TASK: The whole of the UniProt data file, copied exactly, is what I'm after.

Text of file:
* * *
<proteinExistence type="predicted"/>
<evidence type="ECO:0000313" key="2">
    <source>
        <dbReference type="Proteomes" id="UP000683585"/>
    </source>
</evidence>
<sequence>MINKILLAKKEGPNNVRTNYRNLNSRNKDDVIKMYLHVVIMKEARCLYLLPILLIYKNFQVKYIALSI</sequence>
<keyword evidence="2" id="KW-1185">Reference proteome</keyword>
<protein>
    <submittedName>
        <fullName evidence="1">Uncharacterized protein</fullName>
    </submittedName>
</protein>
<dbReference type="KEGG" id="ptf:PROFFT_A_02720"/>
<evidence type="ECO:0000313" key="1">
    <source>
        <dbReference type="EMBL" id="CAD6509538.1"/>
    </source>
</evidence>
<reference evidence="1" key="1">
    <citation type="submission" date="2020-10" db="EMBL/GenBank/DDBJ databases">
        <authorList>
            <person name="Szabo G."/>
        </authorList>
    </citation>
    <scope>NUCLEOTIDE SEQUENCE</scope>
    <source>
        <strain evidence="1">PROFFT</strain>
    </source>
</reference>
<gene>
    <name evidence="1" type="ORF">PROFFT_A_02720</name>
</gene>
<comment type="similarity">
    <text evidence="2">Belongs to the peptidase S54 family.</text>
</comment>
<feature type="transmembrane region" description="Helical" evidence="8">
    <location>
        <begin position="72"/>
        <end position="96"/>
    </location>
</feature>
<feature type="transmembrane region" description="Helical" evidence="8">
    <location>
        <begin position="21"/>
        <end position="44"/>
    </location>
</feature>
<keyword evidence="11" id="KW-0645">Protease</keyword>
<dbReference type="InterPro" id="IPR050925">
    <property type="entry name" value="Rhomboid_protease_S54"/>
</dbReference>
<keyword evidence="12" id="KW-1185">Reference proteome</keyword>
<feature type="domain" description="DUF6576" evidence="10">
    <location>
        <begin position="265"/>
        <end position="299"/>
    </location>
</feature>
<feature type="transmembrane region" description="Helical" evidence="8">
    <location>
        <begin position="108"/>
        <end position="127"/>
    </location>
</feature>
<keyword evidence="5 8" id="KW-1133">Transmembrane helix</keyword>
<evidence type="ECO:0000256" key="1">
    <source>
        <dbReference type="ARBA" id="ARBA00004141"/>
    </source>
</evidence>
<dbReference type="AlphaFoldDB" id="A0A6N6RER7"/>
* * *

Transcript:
<proteinExistence type="predicted"/>
<evidence type="ECO:0000313" key="2">
    <source>
        <dbReference type="Proteomes" id="UP000683585"/>
    </source>
</evidence>
<sequence>MINKILLAKKEGPNNVRTNYRNLNSRNKDDVIKMYLHVVIMKEARCLYLLPILLIYKNFQVKYIALSI</sequence>
<keyword evidence="2" id="KW-1185">Reference proteome</keyword>
<protein>
    <submittedName>
        <fullName evidence="1">Uncharacterized protein</fullName>
    </submittedName>
</protein>
<dbReference type="KEGG" id="ptf:PROFFT_A_02720"/>
<evidence type="ECO:0000313" key="1">
    <source>
        <dbReference type="EMBL" id="CAD6509538.1"/>
    </source>
</evidence>
<reference evidence="1" key="1">
    <citation type="submission" date="2020-10" db="EMBL/GenBank/DDBJ databases">
        <authorList>
            <person name="Szabo G."/>
        </authorList>
    </citation>
    <scope>NUCLEOTIDE SEQUENCE</scope>
    <source>
        <strain evidence="1">PROFFT</strain>
    </source>
</reference>
<gene>
    <name evidence="1" type="ORF">PROFFT_A_02720</name>
</gene>
<comment type="similarity">
    <text evidence="2">Belongs to the peptidase S54 family.</text>
</comment>
<feature type="transmembrane region" description="Helical" evidence="8">
    <location>
        <begin position="72"/>
        <end position="96"/>
    </location>
</feature>
<feature type="transmembrane region" description="Helical" evidence="8">
    <location>
        <begin position="21"/>
        <end position="44"/>
    </location>
</feature>
<keyword evidence="11" id="KW-0645">Protease</keyword>
<dbReference type="InterPro" id="IPR050925">
    <property type="entry name" value="Rhomboid_protease_S54"/>
</dbReference>
<keyword evidence="12" id="KW-1185">Reference proteome</keyword>
<feature type="domain" description="DUF6576" evidence="10">
    <location>
        <begin position="265"/>
        <end position="299"/>
    </location>
</feature>
<feature type="transmembrane region" description="Helical" evidence="8">
    <location>
        <begin position="108"/>
        <end position="127"/>
    </location>
</feature>
<keyword evidence="5 8" id="KW-1133">Transmembrane helix</keyword>
<evidence type="ECO:0000256" key="1">
    <source>
        <dbReference type="ARBA" id="ARBA00004141"/>
    </source>
</evidence>
<dbReference type="AlphaFoldDB" id="A0A6N6RER7"/>